The Research Council receives an extra NOK 1.64 billion

– With this, the government puts an end to the mess from the previous government and ensures long-term sustainability and predictability for Norwegian research environments, says Prime Minister Jonas Gahr Støre.

In the new balancing of the state budget for 2022, the government proposes NOK 1.64 billion to the Research Council.

– With this, we ensure a quick and lasting solution for Norwegian research after a period of much uncertainty. Without this money, the Research Council would have had to reduce the calls for new research projects by around 60 per cent next year, despite a roughly unchanged level of funding from the Storting, says Research and Higher Education Minister Ola Borten Moe.


– Through a powerful one-off measure, we balance most of the budget items for Norwegian research through the Research Council, and ensure the activity of Norwegian research without further cuts. It gives us all the opportunity to look ahead again, says Research and Higher Education Minister Ola Borten Moe.

Secures FRIPRO for young researchers


Item 52 Long-term, basic research

The government proposes to increase licensing by NOK 670 million. The funds must be used for allocations and payment obligations linked to Free Project Support (FRIPRO).

Item 53 Cross-sector and strategic initiatives

The government proposes to increase licensing by NOK 730 million. The funds are to be used for payment obligations for already allocated projects.

Item 54 Research infrastructure of national, strategic interest

The government proposes to increase the licensing amount by NOK 240 million. The funds are to be used for payment obligations for already allocated projects.

Initially, the Research Council has canceled the entire award of free project support for research in 2023. However, with this they can still award Fripro to young research talents in 2023.

– I am very happy that we are now ensuring continuity and opportunities for our most talented and young researchers, by allocating funds already in 2023, says Prime Minister Jonas Gahr Støre.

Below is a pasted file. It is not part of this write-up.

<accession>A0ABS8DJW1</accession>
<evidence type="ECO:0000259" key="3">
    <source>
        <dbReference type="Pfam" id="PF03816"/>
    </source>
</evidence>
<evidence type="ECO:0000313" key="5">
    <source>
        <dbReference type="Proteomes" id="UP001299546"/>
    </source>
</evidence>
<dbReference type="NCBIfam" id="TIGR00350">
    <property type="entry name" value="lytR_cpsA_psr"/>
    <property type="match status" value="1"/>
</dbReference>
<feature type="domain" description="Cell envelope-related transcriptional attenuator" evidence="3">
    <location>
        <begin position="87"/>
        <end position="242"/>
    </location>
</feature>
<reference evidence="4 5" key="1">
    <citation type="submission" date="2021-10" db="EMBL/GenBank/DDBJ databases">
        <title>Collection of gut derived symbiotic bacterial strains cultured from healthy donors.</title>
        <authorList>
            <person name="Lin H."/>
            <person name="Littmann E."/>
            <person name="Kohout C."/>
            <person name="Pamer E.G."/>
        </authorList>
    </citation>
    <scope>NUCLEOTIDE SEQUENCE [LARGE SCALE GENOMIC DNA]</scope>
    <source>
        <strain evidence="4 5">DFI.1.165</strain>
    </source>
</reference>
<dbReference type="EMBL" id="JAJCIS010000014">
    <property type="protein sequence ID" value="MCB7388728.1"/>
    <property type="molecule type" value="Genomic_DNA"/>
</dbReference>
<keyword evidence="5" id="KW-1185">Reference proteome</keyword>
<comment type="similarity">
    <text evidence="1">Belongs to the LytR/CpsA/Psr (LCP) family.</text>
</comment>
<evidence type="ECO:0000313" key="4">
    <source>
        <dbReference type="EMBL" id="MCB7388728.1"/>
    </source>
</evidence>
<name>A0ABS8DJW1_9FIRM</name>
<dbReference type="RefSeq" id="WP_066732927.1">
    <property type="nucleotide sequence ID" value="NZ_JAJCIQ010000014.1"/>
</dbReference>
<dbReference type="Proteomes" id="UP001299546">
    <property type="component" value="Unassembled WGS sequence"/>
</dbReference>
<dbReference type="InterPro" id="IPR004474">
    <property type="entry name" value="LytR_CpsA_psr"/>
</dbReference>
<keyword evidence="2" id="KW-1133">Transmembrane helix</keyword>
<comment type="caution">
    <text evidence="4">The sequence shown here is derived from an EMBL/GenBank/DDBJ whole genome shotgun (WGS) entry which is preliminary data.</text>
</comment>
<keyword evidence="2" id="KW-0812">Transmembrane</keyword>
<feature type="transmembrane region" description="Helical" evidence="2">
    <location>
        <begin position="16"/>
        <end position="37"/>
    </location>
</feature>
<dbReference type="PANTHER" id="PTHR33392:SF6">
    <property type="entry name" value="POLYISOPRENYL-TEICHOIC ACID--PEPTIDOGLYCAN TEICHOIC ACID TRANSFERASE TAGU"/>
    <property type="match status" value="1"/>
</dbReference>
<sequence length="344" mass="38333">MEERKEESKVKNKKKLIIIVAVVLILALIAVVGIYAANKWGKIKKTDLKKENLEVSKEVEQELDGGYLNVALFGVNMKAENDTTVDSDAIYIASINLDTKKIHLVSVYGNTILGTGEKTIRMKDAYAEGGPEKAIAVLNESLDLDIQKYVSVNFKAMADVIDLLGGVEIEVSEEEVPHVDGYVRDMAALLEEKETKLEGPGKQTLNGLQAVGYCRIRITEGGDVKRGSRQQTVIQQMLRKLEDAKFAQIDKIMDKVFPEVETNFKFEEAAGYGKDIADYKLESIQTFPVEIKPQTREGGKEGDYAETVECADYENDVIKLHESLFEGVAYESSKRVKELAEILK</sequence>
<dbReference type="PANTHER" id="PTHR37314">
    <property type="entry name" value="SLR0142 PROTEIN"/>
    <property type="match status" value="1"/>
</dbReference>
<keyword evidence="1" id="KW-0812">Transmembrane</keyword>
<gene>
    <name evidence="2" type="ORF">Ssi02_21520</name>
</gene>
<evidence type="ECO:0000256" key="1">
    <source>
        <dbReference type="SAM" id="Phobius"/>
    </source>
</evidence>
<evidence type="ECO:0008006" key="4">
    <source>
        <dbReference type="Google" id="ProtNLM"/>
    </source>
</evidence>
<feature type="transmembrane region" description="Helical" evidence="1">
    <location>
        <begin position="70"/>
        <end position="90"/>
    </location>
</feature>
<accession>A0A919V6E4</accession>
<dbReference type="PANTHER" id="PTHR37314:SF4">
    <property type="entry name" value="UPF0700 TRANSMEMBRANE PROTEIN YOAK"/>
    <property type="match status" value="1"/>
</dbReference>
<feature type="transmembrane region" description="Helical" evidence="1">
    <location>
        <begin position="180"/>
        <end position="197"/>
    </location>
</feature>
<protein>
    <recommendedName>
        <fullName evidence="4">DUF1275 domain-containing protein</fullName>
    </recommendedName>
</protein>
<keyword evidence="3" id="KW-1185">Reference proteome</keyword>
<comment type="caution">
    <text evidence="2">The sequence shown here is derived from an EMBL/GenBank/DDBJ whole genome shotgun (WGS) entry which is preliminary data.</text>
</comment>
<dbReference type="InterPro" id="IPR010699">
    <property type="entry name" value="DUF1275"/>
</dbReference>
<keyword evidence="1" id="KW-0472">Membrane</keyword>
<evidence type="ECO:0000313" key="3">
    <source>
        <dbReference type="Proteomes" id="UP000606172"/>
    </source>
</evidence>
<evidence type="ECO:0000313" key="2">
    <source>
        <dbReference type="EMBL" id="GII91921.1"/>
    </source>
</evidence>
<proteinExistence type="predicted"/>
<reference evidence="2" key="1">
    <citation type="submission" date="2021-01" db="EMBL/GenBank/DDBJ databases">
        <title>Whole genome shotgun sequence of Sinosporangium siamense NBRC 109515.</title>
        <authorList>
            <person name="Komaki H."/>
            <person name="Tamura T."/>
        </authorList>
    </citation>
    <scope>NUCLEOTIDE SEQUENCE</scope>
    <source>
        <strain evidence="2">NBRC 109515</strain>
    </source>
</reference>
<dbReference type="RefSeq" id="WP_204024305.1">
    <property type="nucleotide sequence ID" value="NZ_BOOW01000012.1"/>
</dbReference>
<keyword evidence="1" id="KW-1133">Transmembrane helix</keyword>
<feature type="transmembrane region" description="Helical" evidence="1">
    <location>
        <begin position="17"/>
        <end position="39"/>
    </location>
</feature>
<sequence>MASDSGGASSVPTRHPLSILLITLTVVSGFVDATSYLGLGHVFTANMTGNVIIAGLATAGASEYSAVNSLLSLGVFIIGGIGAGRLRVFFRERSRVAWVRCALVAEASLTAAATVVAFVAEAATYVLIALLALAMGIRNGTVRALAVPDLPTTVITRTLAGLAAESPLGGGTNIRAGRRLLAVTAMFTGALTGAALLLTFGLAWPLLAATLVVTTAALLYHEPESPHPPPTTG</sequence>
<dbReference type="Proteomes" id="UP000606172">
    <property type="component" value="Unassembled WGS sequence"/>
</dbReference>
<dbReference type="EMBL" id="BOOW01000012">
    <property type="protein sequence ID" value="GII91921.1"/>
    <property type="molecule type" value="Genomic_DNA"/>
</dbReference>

– We do this so as not to miss out on our most talented researchers at the start of their careers, says Støre.

This single measure has been the most requested by an entire sector following the problems in the Research Council.

The Storting must allocate funds to young research talents

Fripro for younger researchers can now be announced in early 2023 and awarded in the autumn, confirms the Research Council. But the next ordinary Fripro call is still postponed so that the award will not be made until 2024.

A day of joy!

– This is a day of joy! It’s a big hit for us and our members, says leader Guro Lind of the Norwegian Association of Researchers.

Lind says that this is something the union has worked hard for. The government calculates that the allocation to younger researchers will amount to approximately NOK 240 million next year.

– Unfortunately, I am in Copenhagen. If not, I should have come to the Storting with flowers and cake. All credit to SV who has raised this in the negotiations on the budget. There is also reason to praise Ap and Sp who have now listened to the sector, says the union leader.

– There are now funds for young researchers to apply for in 2023 as well, and that is important for Norwegian research as a whole, says Lind.

She is now looking ahead to the long-term plan for research for the coming four-year period. This plan was put forward by the government last autumn, but no money came with it.

– I hope that we can get a corresponding cross-party boost for the long-term plan for research that will be considered in the Storting in the new year, says Lind.

Sunniva Whittaker, who is chairman of the University and College Council, would like to thank the government for listening to the signals from a united sector to strengthen Norwegian research.

With this money, we avoid a disaster

When the revised national budget was presented in May, the government notified the Storting of major irregularities and challenges in the Research Council’s budgets. The Research Council adopted a number of cost-saving measures which have caused great concern in the research environment.

With this, the government hopes to put an end to it, the press release states.

Both DFØ, KPMG and the National Audit Office have pointed out that the Research Council has broken the grant regulations and has not had sufficient financial management. This has contributed to putting Norwegian research in a very difficult situation.